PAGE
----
Computer Glitch Sends Draft Notices To 14,215 Dead Men In Pennsylvania

We’ve heard of plenty of bad consumers who have failed to hold up their end of the law, but can you really be a draft dodger if you’re dead? Not really, which is why the U.S. Selective Service is saying the family members of about 14,215 long-deceased men in Pennsylvania should just ignore that notice they may’ve gotten.

In a notice posted on the Service’s page, the agency says it’s sorry for a June 30, 2014 mailing that reminded the men that they needed to register for the draft.

But those men were born between 1893-1897 — and not 1993-1997, silly Y2Kesque computer system! — so they’re pretty dead by now.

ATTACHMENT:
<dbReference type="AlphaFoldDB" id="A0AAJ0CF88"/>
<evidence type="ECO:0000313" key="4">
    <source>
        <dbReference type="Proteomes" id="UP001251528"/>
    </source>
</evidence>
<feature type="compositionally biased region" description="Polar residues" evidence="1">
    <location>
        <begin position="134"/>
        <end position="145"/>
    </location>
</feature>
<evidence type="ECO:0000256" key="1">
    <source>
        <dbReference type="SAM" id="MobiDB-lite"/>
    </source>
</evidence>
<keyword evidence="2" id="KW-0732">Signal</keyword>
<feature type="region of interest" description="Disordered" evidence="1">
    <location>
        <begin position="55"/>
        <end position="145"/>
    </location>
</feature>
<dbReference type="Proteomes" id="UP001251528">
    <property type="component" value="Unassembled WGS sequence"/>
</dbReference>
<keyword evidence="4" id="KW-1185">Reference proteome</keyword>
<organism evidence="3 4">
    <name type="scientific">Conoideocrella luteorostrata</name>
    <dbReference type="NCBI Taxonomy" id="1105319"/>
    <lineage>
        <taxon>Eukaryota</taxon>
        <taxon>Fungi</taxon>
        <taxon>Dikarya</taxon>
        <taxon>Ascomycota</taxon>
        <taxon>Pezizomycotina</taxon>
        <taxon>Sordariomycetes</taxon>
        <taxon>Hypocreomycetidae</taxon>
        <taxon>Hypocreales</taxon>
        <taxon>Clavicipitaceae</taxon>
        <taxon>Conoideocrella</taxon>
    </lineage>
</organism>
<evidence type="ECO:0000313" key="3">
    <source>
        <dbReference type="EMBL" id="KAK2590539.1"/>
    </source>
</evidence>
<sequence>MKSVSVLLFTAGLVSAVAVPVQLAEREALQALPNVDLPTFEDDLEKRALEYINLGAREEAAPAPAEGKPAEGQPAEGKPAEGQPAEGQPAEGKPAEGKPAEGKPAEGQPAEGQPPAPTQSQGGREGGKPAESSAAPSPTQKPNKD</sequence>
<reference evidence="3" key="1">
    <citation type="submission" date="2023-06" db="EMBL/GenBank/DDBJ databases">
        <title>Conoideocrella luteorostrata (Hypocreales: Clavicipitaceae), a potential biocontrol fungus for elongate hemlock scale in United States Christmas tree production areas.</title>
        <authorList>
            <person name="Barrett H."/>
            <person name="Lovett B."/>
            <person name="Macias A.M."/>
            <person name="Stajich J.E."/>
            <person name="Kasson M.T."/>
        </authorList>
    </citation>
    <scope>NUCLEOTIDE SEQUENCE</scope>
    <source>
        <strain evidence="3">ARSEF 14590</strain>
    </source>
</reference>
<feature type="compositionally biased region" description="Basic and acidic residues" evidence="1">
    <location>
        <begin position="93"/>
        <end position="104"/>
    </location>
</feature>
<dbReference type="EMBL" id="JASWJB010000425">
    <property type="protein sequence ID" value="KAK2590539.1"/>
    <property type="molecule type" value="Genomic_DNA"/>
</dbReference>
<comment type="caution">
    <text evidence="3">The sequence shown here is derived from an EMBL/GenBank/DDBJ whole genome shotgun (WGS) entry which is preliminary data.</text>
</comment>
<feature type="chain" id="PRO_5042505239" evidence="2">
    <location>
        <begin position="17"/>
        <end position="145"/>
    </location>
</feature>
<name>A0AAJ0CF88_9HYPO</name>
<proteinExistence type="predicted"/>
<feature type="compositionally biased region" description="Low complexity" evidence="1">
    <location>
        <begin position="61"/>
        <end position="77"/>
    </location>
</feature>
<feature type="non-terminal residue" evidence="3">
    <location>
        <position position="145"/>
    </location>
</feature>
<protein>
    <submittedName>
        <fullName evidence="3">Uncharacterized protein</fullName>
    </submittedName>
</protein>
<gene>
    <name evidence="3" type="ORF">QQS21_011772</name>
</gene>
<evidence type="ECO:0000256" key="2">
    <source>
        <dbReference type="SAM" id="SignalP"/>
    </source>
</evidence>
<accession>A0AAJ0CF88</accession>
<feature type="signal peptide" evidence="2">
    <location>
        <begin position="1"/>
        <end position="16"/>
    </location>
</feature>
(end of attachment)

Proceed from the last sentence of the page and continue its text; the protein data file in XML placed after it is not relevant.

“Unfortunately, these letters were sent before a computer error was discovered,” the notice reads. “The mailing included erroneous names of men born during 1893-1897 from a routine automated data transfer between the State of Pennsylvania and Selective Service. Selective Service regrets any inconvenience caused the families of these men and assures them that the error has been corrected and no action is required on their part.”

Engadget reports that the Pennsylvania Department of Transportation’s cataloging software uses a two-digit birth-year field, which is apparently behind the snafu.

The error was only uncovered once confused people started calling to ask why the military would possibly be interested in signing up their long-dead predecessors for service. As everyone knows, Great Grandpa Theo

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